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Fake News: Yeah, That 20-Year-Old Did Not Buy An AR-15 In Five Minutes

The article is two years old, but in light of the tragic shooting at Marjory Stoneman Douglas High School in Parkland, Florida last Wednesday that ended with 17 people being killed—it’s been resurrected. And it’s totally wrong.  Cody Davis, writing for The Tab, claimed that he was able to buy an AR-15 in five minutes. He was 20-years-old. This article was posted after the Pulse Nightclub shooting in Orlando. He walked into a local gun store in Virginia, looked at some guns, and detailed his observations. So, was he able to buy an AR-15 in five minutes with an expired license, as his headline suggests? No, he didn’t. In all, it was a photo op, which we find out at the very end of his post [emphasis mine]:


After he walked me through the paperwork, all five pages of it, I told him I changed my mind and wanted to think more before I bought an AR-15. He told me it wasn’t a problem and listed the store hours if I wanted to come back. I then said thank you and walked back to my car.

Seconds. It took seconds for the salesman to take an AR-15 off the shelf and begin selling it to me. If I had stayed for maybe three minutes longer to fill out less paperwork than I did for the hiring process at my school’s bookstore, I would’ve driven home with an AR-15.

No delay. No extensive background check. Just my recently expired driver’s license, my vehicle registration, and filling out some paperwork.

Ultimately these are the laws we have, this shop hasn’t done anything wrong. But if a 20-year-old college student can walk into a gun shop and be out in minutes with an AR-15, and you believe nothing needs to be changed, you need help.


Actually, I don’t. I’m pretty sure that a) Mr. Davis is not a criminal, so there would be no reason for him to fail this mandated background check on a gun purchase from this federal firearms licensed gun store; and b) he was of age. He could buy that rifle legally. “Extensive background check;” it’s run by the FBI, who seriously dropped the ball on this Florida shooting, having received a tip on January 5 about the shooter and then not following up on it. If there were another Cody Travis with a criminal record, then a delay could occur. The FBI has a whole section on that process. In short, after three days, the FFL dealer (i.e. the gun store) could legally transfer you the firearm if no more information is released. In some cases, the person with a name similar to that of someone who is flagged is cleared outright. It should be strongly emphasized that while the FFL dealer could legally transfer you the firearm after three days of a NICS delay, they are not required to do so. This happens to people with common names.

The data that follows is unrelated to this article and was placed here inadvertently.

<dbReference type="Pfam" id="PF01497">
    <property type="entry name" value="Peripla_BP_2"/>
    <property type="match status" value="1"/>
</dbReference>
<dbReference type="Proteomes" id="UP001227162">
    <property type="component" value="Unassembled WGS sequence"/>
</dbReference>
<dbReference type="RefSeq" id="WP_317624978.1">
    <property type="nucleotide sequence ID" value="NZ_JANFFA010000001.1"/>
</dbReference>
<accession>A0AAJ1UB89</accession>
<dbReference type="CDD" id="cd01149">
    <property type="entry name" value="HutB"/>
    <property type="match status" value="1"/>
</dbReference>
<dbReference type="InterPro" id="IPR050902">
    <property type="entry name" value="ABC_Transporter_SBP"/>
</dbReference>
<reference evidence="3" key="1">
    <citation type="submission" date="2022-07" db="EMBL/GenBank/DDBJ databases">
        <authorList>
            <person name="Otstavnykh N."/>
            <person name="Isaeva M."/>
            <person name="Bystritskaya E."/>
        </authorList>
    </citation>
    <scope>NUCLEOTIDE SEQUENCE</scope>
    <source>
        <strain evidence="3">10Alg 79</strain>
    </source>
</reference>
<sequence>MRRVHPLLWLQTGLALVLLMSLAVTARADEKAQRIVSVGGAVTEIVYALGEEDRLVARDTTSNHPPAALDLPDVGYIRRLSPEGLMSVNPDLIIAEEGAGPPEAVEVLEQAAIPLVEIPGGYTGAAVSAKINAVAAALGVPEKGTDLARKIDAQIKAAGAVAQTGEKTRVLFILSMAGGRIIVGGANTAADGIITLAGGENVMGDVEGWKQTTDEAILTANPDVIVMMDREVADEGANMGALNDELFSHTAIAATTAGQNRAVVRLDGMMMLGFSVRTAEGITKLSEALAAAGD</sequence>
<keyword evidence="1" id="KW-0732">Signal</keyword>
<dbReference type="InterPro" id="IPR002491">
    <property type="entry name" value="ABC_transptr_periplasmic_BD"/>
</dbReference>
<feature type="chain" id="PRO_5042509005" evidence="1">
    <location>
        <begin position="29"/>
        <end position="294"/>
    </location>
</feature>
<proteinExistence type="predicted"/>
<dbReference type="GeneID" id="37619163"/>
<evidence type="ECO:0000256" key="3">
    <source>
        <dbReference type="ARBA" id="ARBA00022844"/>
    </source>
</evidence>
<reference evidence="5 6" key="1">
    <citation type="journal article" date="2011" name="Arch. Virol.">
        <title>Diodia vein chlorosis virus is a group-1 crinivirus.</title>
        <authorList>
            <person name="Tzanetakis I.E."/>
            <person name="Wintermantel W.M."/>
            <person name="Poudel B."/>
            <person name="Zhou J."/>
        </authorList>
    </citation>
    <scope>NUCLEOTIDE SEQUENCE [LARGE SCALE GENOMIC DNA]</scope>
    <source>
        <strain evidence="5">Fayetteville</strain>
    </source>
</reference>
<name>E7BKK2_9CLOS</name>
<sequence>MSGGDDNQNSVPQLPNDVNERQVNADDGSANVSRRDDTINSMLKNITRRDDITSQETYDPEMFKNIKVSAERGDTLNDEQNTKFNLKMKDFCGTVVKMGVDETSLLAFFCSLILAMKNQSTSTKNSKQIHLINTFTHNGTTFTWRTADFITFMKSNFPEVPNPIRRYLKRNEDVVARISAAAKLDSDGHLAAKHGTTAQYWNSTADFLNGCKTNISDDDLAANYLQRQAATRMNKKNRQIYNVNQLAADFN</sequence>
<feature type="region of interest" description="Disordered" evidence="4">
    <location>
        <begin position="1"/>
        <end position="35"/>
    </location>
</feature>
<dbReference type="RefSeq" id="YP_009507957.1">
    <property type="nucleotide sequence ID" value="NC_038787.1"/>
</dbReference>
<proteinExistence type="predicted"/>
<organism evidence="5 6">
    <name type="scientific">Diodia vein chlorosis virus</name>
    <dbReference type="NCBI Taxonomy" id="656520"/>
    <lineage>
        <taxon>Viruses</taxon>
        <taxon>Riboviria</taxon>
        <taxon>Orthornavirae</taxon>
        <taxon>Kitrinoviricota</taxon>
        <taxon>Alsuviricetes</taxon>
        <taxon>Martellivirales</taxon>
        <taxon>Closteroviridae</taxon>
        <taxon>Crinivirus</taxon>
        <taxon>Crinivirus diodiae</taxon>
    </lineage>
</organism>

Most importantly, we don’t know, Mr. Travis. We don’t know anything about your conclusions because you never underwent a background check. Also, if you were still in college—I bet you had to pass on the AR-15, as most colleges bar students from possessing firearms on campus. 


He didn’t buy anything. He was never subject to a NICS check. This article is fake news. Oh, and CNN’s Chris Cuomo retweeted it, adding more fuel to this fire.


Since we’re re-upping old posts, let’s also not forget that bump stocks were signed off by the Obama administration

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